A: See above answer. Additionally, I like to point out that the "experts" who estimate the price of a child's upbringing are not dealing with reality so much as we might think. The truth is that a child will cost whatever you are willing and able to spend on him. If you are wealthy and have one child, that child will be expensive--new clothes from high-end stores, fancy vacations and birthday parties, a good private college. If you are poor and have twelve, each one will be very inexpensive--hand-me-down clothing, camping trips, and college funded with scholarships and hard work. QF recognizes God's promise to provide all we need--though not necessarily all we might want. If my child needs to get to Harvard, a means will be provided. If not, it will be because Harvard was not in the child's best interest.
Q: Just out of curiousity, what does this mean for those who are infertile?
A: It means that the Lord has thought it the best thing for those people NOT to have children, or to have fewer children than they think they want. Just as QF people differ on their philosophies of "When might birth-control be OK?", they differ on "What sorts of fertility treatment, if any, is OK?" An important DIFFERENCE in the questions is that since children ARE a good thing, biblically speaking, and since our bodies were designed in such a way as to naturally produce them, infertility might be looked at as a disease--and thus treated--while fertility is a normal, natural, good thing. In other words, it's OK to fix something that's broken, but not to break something that's working perfectly. Of course, some of what falls under the umbrella of "fertility treatment" definitely violates most Christian ethics--for instance, the production of excess embryos in vitro and their consequent destruction, or the use of donor sperm/eggs.
Q: Doesn't having a lot of babies wear your body out?
A: So does age. The effects of both can be minimized by eating properly and exercising regularly and all that other stuff we know we ought to be doing. For those of us whose entire adult lives are spent pregnant or recovering from pregnancy, there is a lot of incentive NOT to be slobs, figuring that we'll pull ourselves together when we're done having kids. (OK, so there are also a lot of reasons why we can't find the time to exercise and sit down to a proper meal, and that nagging thought that "by the time I work off this baby weight, I'll just be pregnant again"...) One important thing to realize is that as mothers we need to be willing to make sacrifices on behalf of our children (to say nothing of the fact that Scripture calls us to "offer our bodies as living sacrifices" to God). I had one scary delivery, in which the baby's shoulders got stuck and he'd gone blue and limp before his collar bone was snapped and he was freed. The doctor had called in the anesthesiologist and I wondered later what he had intended to do--perhaps snap my own pelvic bones apart? It might have made me lame for life, I thought, but I'd have been more than willing to take that in exchange for my son's life. And so yes, there are sometimes stretch marks and chronic back problems and such to pay for the lives of our children, but it's pleasantly surprised me how FEW problems I've got after twelve pregnancies.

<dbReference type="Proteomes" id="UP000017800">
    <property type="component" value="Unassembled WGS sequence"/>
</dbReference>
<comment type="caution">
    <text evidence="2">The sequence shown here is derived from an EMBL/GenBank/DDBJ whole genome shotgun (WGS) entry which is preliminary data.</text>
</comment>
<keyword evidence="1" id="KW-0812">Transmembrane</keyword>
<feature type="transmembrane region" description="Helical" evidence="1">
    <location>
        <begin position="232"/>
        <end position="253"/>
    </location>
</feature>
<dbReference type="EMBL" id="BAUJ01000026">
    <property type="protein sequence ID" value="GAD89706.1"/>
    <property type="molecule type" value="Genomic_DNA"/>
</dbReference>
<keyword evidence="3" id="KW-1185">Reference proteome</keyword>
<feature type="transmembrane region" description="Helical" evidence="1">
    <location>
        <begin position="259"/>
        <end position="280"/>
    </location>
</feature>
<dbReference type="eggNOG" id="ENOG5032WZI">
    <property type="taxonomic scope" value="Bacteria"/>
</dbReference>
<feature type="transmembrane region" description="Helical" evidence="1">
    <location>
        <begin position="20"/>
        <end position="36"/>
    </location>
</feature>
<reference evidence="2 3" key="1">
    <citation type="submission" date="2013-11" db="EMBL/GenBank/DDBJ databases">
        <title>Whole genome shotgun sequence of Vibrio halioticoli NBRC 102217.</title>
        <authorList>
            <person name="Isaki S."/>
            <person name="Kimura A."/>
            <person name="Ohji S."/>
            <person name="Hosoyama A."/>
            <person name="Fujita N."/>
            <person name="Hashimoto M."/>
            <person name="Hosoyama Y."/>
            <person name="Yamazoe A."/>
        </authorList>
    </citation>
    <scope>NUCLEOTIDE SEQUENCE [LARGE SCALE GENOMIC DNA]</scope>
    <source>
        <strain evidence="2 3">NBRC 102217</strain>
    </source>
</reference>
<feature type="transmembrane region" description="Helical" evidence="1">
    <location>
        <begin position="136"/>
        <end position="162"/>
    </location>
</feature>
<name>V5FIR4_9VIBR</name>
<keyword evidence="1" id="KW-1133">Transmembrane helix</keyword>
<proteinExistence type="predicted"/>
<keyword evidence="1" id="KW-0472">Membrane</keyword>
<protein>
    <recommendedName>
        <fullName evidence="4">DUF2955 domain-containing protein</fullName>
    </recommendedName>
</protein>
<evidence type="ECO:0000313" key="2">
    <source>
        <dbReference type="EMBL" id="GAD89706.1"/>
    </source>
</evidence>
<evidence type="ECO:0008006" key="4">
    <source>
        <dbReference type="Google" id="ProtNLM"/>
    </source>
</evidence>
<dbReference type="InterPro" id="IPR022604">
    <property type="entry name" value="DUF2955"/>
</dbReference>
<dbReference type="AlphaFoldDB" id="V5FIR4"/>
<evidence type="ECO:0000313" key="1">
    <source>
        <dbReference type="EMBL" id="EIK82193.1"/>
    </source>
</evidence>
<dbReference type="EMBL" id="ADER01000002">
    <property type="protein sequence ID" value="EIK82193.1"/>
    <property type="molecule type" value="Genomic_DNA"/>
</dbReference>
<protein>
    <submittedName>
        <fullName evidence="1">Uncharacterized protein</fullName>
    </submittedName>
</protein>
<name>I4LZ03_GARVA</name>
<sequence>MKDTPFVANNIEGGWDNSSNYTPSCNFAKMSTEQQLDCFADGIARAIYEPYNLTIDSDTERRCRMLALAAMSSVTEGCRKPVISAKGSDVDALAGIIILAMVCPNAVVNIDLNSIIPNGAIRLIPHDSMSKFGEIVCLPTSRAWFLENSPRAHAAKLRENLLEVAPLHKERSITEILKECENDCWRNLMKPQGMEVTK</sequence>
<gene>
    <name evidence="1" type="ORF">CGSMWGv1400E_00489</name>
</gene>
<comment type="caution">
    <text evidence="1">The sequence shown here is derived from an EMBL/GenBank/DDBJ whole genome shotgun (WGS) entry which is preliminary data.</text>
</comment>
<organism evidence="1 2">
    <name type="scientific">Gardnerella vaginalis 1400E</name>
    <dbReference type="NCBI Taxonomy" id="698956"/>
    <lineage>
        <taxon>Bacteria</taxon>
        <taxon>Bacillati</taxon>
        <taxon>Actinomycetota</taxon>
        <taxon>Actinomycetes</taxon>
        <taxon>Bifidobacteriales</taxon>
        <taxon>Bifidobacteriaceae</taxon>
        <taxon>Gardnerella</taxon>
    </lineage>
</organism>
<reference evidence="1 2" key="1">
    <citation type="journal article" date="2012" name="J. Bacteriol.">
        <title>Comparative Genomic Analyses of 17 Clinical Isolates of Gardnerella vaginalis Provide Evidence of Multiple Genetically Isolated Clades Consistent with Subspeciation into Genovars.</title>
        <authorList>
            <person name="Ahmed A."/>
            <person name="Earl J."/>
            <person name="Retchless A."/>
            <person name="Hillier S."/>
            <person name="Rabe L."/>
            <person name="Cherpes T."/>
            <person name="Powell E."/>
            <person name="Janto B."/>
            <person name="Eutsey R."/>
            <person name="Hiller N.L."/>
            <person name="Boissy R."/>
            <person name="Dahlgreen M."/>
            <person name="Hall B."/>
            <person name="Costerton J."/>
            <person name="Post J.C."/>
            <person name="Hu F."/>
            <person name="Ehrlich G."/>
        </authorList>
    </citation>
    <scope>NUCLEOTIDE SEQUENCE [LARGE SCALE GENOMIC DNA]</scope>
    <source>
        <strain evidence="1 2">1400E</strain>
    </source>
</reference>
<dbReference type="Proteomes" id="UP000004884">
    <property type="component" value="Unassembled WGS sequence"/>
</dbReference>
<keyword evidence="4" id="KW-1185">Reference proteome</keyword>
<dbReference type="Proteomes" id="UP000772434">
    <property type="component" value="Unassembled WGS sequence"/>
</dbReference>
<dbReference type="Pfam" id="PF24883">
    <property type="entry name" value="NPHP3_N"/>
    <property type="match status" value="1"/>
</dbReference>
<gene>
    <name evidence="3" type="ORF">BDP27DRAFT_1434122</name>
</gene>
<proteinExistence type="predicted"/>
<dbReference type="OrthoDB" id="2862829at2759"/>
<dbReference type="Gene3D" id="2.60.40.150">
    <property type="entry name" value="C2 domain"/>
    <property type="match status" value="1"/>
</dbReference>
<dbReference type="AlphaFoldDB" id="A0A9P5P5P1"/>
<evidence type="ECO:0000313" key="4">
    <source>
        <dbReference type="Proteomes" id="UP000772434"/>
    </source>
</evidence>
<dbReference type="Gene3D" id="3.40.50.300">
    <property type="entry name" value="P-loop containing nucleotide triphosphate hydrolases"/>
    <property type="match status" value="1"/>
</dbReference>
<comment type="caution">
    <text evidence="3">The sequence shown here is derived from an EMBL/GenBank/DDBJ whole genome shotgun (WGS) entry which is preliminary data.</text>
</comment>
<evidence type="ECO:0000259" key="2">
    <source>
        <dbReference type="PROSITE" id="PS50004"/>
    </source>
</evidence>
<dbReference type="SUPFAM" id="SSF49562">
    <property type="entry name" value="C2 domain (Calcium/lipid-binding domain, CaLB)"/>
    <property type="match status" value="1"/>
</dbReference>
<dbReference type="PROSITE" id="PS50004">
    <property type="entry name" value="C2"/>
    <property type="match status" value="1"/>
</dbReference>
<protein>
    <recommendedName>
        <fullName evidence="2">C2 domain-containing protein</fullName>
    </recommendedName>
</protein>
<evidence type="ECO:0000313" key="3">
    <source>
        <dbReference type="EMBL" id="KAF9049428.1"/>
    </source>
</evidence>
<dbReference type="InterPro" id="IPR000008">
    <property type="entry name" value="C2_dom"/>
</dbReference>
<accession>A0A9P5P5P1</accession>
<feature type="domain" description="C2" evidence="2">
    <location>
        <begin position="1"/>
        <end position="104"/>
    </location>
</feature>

Q: What if the doctor says another pregnancy will kill me?
A: This is the toughest of the tough, in my opinion. The first thing to ask is whether the threat is a real one. Many doctors overstate (often simply because they have been trained within a culture that assumes that having a large number of babies is "dangerous") the threat posed by pregnancy and childbirth, and often we are all too willing to take that "out" when in our hearts, we really don't WANT another child. The question I like to ask is, "What if this were a desperately-wanted first child? Would the risk be worth taking then?" (It bears mention that first-time mommies are at HIGHER risk of complications than the rest of us--including the "great-grandmultiparas" who're on baby #10-plus!) Some health risks ARE serious. Some can be minimized. Some are worth risking, if we want the child bad enough. A further point to consider is, again, the will of God. Is my life worth more than that of the child I'm carrying? Our pride, and our desire to mother our extant children, might scream "YES!", but the list of important people in human history whose mothers died in giving them birth runs into the hundreds--while the mothers' lives were hardly worthless, part of their worth was in the children they bore. Without those children, they might have lived another twenty or forty years in obscurity. Through the children, they have enriched a lot of lives. A long life is not necessarily the best life--hence we take some risks all the time, rather than staying cooped-up in our living rooms where we are "safe" and never touching a piece of chocolate.
I'm sure this doesn't begin to answer every question that might come up on the subject, but hopefully it does offer a bit by way of explanation to those of you who've been puzzled by the term "QF". If you're interested in further reading, an excellent book is "A Full Quiver," by Rick and Jan Hess. There is also a QF website (as there seems to be for everything): www.quiverfull.com
Anyone interested in talking to me more is welcome to e-mail me: firstname.lastname@example.org. I can't guarantee that I will get back to you promptly, but I will try.
**Jenn Towianski is a stay-at-home mother of thirteen children. She enjoys writing and sharing her life experiences having lots of kids. She is moderator of the Tons of Kids Message Board at Tonsofkids.net.**